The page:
Nunatsiavut Government discourages travel to Labrador Inuit communities

“Pandemics have had catastrophic impacts in Nunatsiavut in the past”

A view of Nain from Mount Sophie. Nain is the Nunatsiavut Government’s administrative centre. (Creative Commons photo)

By Nunatsiaq News

Unless it’s “absolutely necessary,” people should not travel to or between any Labrador Inuit communities until further notice, says the Nunatsiavut Government.

That travel advice, issued in a statement on Thursday, March 19, applies to all modes of transportation, including aircraft or snowmobile, into or between the communities of Nain, Hopedale, Postville, Makkovik and Rigolet.

“Pandemics have had catastrophic impacts in Nunatsiavut in the past, and all efforts must be taken to help prevent the spread of the COVID-19 coronavirus to all Labrador Inuit communities,” the statement said.

In 2016, the per capita rate of tuberculosis infection within the Nunatsiavut settlement area was higher than in any other Inuit region of Canada, the Inuit Tapiriit Kanatami tuberculosis elimination framework document says.

And in 1918, the global Spanish flu epidemic killed about one-third of the Inuit population of Labrador.

The advisory also says that from now on any person who arrives at a Nunatsiavut community should self-monitor for symptoms of COVID-19 for 14 days.

Other steps taken by the Nunatsiavut Government are the following:

• Restricting non-essential travel for all its employees.

• Cancellation of all Nunatsiavut Government-sponsored events, meetings and workshops that involve participants from multiple Labrador Inuit communities.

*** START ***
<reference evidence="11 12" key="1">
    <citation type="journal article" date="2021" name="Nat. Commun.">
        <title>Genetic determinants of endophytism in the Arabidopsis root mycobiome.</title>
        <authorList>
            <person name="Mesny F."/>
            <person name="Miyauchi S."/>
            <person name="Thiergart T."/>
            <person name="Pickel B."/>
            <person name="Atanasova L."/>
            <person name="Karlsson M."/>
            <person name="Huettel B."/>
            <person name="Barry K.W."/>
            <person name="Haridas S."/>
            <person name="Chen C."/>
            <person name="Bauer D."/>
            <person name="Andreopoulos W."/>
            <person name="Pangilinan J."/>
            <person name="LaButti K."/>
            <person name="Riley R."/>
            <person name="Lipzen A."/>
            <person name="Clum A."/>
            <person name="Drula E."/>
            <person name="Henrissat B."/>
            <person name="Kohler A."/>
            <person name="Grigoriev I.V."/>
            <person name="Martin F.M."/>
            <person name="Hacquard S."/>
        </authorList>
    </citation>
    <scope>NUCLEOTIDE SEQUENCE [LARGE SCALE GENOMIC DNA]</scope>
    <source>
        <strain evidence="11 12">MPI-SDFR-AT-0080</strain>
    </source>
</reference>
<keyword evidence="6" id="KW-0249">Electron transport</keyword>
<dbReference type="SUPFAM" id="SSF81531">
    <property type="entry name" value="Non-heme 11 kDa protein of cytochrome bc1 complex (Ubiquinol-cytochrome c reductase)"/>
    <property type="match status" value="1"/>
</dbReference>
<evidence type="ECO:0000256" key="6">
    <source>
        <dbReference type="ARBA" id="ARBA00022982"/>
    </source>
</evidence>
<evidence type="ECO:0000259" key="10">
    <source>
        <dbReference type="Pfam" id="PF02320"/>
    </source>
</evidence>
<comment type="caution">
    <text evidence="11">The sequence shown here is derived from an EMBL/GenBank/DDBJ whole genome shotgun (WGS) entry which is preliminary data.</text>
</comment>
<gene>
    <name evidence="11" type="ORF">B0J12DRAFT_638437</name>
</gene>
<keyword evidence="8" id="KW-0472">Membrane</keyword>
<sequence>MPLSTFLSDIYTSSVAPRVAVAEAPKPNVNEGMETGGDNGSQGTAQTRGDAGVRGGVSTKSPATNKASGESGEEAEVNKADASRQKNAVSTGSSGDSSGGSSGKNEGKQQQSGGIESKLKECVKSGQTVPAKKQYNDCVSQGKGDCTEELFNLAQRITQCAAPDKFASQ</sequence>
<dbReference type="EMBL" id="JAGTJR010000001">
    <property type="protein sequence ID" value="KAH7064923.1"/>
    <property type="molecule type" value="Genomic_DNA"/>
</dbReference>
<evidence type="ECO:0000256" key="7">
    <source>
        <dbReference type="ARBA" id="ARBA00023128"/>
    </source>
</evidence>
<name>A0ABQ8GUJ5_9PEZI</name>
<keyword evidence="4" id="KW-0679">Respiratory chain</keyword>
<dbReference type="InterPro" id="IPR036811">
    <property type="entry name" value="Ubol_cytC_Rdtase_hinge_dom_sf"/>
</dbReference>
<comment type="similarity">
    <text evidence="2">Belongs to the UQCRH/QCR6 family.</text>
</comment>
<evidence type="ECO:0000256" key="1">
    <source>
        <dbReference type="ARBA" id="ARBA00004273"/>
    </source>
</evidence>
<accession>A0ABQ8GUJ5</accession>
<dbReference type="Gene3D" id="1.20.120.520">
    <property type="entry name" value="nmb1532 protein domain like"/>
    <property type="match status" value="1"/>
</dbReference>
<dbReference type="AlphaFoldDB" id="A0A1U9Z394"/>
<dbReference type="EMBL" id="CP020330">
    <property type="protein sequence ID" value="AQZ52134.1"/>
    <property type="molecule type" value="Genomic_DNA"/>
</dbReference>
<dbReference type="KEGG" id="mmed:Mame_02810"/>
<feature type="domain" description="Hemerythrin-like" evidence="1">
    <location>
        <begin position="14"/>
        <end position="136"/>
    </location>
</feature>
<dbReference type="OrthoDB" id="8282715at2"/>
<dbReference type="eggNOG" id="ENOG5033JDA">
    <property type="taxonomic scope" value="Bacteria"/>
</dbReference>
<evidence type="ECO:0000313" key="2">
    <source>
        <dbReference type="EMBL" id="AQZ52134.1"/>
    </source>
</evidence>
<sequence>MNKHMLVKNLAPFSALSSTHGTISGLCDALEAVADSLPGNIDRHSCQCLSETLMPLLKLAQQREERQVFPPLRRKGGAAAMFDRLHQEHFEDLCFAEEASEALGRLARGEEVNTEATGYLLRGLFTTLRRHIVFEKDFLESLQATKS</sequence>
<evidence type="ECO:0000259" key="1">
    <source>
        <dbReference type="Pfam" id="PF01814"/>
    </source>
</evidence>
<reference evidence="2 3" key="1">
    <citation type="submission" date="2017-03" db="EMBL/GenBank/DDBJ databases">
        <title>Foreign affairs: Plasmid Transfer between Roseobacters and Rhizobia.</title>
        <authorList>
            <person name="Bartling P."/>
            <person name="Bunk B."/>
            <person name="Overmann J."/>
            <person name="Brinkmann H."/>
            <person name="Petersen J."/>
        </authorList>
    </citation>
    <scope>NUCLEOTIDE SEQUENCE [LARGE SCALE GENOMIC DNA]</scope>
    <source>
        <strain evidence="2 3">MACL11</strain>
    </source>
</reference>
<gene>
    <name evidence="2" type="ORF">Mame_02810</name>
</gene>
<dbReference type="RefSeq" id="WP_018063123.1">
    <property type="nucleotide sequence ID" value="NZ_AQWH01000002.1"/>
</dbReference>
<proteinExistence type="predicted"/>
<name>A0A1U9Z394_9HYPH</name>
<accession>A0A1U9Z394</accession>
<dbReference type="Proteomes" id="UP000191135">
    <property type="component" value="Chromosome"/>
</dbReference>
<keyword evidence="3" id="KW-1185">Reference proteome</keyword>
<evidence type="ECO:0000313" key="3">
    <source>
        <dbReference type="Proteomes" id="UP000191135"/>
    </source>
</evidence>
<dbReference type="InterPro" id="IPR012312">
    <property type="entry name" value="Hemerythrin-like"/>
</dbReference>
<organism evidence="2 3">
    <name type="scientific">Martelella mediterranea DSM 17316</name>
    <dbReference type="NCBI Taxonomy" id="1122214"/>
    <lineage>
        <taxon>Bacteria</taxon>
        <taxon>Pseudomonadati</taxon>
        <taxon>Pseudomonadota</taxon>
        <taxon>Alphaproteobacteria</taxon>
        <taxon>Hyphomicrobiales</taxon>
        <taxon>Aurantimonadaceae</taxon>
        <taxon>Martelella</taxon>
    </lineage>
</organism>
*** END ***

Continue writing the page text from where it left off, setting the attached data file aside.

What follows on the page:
• Closing all Nunatsiavut Government offices, including the Illusuak Cultural Centre in Nain, to the general public.

• Advising staff to work at home if possible and to follow generally accepted protocols to prevent exposure to and the spread of COVID-19, except for those requiring access to needed programs and services.

Meanwhile, the NunatuKavut Community Council, which represents Inuit-descended people in southern and central Labrador, have closed all their offices as of March 17, until further notice.

From now on, their staff will work from home and operations will continue, the council said in a statement.

“We will continue to monitor all official updates related to COVID-19 and will advise of any further changes impacting our members and the services we provide,” the NunatuKavut statement said.

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